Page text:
1st. — The Prince de la Roche-sur-Yon has written a letter to his Majesty, which was delivered to him by Bloin, but which his Majesty would not read. The Prince de la Roche-sur-Yon informs his Majesty, that finding himself in dis grace, he conceives it his duty to absent himself from court, and that he should go to Isle-Adam, there to await the return of his Majesty’s favour. The Prince de la Roche-sur-Yon did not think proper to follow the advice of Monsieur le Duc, for he returned from Chantilly to court, and he has equally neglected it on this occasion, not having communicated his intentions to him. He, however, passes through Chantilly, intending to give the Prince an explanation of his proceedings. It is much feared that this affair will compromise the Princes de Conti with Monsieur le Duc. About six o’clock in the evening, the King sent for M. Boucherat, made him chancellor, and gave him the seals. Bontemps fetched him in his coach. Monsieur Boucherat is above sixty years of age. The King sent for Monseigneur and the Dauphine to his cabinet, and showed them the seals before he gave them to the new chancellor. It is not yet known whether he will be a minister of state. Frequently the chancellors are not so, which was the case with Monsieur d’Aligre and Monsieur de Seguier.
4th. — The Prince de Conti, who has had a fever these three days, has found himself worse, and towards evening the small pox made its appearance. Mademoiselle de Viantaire, who had also been in attendance upon the Princesse de Conti, found herself indisposed about the same time, and has likewise exhibited symptoms of the same disease. The King sent to inquire after the Prince de Conti, and even observed aloud, that he should be very sorry if it were thought he was not deeply interested in his welfare.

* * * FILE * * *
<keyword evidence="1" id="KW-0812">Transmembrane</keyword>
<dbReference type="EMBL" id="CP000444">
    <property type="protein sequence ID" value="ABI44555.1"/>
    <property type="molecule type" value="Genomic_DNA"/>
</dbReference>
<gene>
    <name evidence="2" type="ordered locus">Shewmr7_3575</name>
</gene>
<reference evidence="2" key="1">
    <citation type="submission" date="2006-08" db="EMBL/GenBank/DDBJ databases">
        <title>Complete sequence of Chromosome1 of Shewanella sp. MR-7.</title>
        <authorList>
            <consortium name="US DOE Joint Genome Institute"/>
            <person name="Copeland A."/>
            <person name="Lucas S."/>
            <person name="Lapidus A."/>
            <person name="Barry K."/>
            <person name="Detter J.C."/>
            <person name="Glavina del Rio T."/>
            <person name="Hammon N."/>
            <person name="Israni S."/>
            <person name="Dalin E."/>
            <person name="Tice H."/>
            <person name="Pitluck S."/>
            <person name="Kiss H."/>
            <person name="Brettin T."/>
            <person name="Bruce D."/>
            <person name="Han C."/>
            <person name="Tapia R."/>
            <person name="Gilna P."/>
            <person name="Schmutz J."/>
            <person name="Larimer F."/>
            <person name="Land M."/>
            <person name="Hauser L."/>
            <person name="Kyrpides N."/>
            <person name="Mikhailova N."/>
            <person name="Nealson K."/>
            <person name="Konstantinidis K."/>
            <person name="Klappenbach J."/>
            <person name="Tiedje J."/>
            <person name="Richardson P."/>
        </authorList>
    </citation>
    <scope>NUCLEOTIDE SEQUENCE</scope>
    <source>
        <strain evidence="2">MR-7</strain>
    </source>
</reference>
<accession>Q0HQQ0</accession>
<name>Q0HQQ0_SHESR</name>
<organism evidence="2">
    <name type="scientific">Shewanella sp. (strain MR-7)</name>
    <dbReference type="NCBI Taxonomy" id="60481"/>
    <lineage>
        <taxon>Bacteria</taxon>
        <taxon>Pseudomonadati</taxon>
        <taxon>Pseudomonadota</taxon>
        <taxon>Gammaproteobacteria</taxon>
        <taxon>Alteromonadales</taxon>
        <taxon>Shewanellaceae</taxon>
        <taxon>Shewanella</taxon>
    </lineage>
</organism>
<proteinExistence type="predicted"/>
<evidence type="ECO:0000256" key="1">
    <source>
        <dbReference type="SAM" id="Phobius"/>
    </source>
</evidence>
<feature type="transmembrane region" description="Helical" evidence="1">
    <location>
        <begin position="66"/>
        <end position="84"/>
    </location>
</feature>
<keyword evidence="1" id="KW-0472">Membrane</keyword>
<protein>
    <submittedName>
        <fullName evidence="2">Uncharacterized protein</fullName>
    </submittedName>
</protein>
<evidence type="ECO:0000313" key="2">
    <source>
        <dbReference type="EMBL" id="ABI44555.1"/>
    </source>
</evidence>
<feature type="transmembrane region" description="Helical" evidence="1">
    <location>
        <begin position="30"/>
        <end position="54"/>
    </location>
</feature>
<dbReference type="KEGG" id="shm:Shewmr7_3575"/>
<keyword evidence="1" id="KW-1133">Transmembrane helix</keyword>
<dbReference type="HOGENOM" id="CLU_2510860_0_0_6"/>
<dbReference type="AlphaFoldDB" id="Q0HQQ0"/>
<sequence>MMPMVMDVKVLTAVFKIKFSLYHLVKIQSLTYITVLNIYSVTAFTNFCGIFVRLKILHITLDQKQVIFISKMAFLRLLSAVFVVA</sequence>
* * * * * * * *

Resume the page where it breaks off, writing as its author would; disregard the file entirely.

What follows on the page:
5th. — The Prince de la Roche-sur-Yon returned here to see his brother, and was closeted with him. So that most likely he will catch the small pox as his brother had done by being in attendance upon his lady. The latter has insisted upon seeing the Prince de Conti, which, from motives of delicacy, the Prince would not allow. She, however, insisted upon it, and is now paying every attention to her consort.
9th. — At eight o’clock in the morning, the King was informed that the Prince de Conti (Louis-Armand de Bourbon-Conti) was dying. That he had lost all recollection, and had received extreme unction. An hour afterwards he died, without being able to receive the sacraments. Last night when Madame de Conti quitted his room, he was very feverish, and was thought to be in danger. Upon waking this morning at five o’clock, he felt his head bewildered, and could say nothing more than, Oh! My head, my head! All the medicines he took afterwards were without effect. Madame de Conti saw him, but he did not recognize her. The affliction for the death of the unfortunate Prince is very general, and is considerably increased by the circumstances attending it. The Princess de Conti has set off for Versailles, the Prince de la Roche-sur-Yon for Chantilly, whither Monsieur le Duc and Madame la Duchesse have also gone to see Monsieur le Prince, who was attacked by fever yesterday, and whom this melancholy event will affect very severely. The King saw the Princess de Conti before she set off, and sent immediately for Monsieur d’Argouges, to arrange the affairs of the deceased. There was neither comedy nor opera. In the evening, the Dauphine received visitors for about a quarter of an hour before supper. The King conversed a long time this morning with Monsieur d’Argouges, about the affairs of the Princesse de Conti, whom he had seen this morning. Monsieur le Prince arrived at Versailles, he had been some days at Paris, whither he had come to see the Prince de la Roche-sur-Yon, being unwilling that the latter should come to Chantilly, and believing that his presence was necessary at Paris to terminate the business devolved on him by the death of the Prince de Conti. The King went into deep mourning for the Prince de Conti, as did also the Dauphin and Dauphine, who will not leave it off till Christmas.